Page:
This time of year, we take part in a fast. It’s always a very meaningful time where we push back and set our minds on our relationship with the Lord and what He has planned for us in the coming year. It’s kind of a reset button that helps us keep our ears and hearts open to God’s voice. No one enjoys the physical process of fasting, but the benefits far outweigh the discomfort. At home, we’ve always encouraged (never forced of course) our young children to give up, or fast, certain activities (TV and other forms of media for example) or unnecessary snacks for a period of time. Our youngest is an avid potato chip fan – she knows most of what’s available here and panics when the chip stash runs low. This year, she has laid down the chips and has somehow enjoyed the sacrifice. Of course it’s not a full chip fast but it’s precious nonetheless! One
Then came the call to plant churches. This disturbed my idyllic life on the mission field. I can’t say that the call came in the form of a great vision or prophecy. It came more like something we knew we had to do. At first, it was exciting – the very idea of starting a church from nothing was intriguing. Where would we go? How would we start? Who would come?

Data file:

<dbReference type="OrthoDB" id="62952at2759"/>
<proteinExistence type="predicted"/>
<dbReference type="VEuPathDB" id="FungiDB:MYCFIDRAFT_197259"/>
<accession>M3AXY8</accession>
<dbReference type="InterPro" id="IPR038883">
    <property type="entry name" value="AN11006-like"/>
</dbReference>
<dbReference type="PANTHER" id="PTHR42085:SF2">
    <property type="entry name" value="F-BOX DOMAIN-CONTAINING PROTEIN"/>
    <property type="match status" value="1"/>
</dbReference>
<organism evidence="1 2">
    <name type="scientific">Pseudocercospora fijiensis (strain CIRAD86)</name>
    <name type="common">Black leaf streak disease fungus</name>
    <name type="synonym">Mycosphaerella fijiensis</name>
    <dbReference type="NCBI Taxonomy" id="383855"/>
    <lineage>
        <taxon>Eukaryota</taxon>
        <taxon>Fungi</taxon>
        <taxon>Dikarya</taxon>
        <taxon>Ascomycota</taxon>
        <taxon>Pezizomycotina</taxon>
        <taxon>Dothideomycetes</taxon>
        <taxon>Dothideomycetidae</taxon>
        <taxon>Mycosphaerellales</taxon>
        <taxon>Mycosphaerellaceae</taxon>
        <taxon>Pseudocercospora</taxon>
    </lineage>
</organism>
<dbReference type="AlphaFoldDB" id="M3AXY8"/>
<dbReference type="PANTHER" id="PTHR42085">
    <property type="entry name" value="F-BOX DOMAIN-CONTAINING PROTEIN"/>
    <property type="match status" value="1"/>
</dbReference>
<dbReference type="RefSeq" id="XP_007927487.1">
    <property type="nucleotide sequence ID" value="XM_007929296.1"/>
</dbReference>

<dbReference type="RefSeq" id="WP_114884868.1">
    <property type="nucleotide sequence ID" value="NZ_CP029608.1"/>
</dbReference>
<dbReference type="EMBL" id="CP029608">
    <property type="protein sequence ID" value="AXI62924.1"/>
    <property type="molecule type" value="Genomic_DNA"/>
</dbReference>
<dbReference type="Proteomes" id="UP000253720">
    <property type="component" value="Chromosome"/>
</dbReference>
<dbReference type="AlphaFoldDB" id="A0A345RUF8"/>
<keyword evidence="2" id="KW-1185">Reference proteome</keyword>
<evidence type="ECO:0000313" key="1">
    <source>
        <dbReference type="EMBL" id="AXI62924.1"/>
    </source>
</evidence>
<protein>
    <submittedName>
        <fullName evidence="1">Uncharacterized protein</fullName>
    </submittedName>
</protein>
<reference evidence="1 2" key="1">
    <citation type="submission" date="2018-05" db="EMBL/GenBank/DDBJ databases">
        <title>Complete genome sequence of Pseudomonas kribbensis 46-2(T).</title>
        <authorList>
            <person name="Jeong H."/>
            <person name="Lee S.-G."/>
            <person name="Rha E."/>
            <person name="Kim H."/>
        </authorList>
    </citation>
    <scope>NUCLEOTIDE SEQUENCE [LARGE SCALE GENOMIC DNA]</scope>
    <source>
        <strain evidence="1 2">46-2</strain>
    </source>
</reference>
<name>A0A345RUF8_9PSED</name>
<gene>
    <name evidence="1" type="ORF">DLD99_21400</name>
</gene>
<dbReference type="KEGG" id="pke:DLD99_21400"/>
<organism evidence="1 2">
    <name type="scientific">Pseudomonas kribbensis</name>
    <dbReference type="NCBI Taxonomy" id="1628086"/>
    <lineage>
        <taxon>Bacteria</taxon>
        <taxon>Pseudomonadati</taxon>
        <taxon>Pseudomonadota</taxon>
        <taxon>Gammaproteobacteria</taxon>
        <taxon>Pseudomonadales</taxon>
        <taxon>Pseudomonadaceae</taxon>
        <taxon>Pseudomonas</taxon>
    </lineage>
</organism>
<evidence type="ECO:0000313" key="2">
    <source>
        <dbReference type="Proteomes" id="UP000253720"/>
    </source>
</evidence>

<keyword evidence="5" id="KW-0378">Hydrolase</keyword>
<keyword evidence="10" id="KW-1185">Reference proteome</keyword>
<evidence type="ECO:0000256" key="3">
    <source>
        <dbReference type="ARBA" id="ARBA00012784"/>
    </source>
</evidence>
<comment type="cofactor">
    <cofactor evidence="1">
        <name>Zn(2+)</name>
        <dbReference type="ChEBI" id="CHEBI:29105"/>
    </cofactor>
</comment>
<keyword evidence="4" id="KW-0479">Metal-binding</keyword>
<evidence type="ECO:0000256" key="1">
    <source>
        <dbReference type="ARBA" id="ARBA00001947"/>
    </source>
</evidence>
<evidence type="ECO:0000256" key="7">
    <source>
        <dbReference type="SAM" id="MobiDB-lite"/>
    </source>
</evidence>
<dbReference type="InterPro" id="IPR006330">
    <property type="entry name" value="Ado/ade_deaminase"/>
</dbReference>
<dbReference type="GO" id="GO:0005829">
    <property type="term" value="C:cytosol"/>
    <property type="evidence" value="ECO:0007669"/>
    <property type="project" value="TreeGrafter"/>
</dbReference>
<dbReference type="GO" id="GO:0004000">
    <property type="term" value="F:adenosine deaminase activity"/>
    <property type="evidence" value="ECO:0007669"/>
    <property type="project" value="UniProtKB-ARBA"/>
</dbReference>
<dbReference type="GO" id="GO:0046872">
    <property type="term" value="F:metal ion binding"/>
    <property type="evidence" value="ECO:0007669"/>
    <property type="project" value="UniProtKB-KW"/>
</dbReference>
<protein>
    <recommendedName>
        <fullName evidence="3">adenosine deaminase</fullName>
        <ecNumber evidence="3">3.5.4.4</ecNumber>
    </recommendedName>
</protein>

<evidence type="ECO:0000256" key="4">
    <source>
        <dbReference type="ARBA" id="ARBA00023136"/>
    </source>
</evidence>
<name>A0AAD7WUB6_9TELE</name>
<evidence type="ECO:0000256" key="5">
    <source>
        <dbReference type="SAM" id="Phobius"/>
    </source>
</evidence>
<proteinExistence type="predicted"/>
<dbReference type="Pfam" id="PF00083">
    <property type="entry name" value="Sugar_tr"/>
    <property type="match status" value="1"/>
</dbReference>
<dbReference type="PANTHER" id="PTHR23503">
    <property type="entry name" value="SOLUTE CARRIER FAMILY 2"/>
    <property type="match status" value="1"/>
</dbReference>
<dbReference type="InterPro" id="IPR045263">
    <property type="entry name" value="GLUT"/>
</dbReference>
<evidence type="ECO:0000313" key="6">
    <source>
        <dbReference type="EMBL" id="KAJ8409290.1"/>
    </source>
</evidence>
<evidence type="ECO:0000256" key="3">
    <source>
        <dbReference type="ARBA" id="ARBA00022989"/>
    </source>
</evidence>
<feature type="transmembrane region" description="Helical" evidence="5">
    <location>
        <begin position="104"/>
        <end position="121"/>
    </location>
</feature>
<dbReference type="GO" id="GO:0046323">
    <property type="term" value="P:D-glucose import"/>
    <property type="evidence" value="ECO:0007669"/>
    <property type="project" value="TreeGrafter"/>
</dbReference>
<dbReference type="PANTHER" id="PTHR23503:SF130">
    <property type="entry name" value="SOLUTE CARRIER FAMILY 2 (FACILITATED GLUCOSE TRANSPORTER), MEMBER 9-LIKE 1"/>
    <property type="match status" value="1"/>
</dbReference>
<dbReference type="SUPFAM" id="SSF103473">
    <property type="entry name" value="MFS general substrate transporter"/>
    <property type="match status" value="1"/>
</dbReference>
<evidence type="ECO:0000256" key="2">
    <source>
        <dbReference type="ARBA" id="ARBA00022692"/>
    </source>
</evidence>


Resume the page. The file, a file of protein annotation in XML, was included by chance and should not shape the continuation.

It may sound a bit romantic, planting a church where there was none before. It may also sound a bit foolish, what guarantees would there be of a successful church plant? What would we do if no one wanted to join our intrepid band of church planters, i.e., our family?
“I knew I’d be hungry so I brought a sandwich.”
I am a first generation American, born to Finnish parents who came to the USA in the 1960s. In 2002 I visited Finland and thought that I was well prepared for the emotions that I would on my visit. I’m a career missionary and am accustomed to moving between different cultures, and I was raised by Finnish parents, how hard could it be? I learned that I was sorely mistaken.
There are parts of this lifetime adventure that have cost a great deal, and I’m not talking about plane tickets (which are costly!). The cost of the adventure and being witness to what God has done in the past 30 years has been more of an emotional cost than a financial one.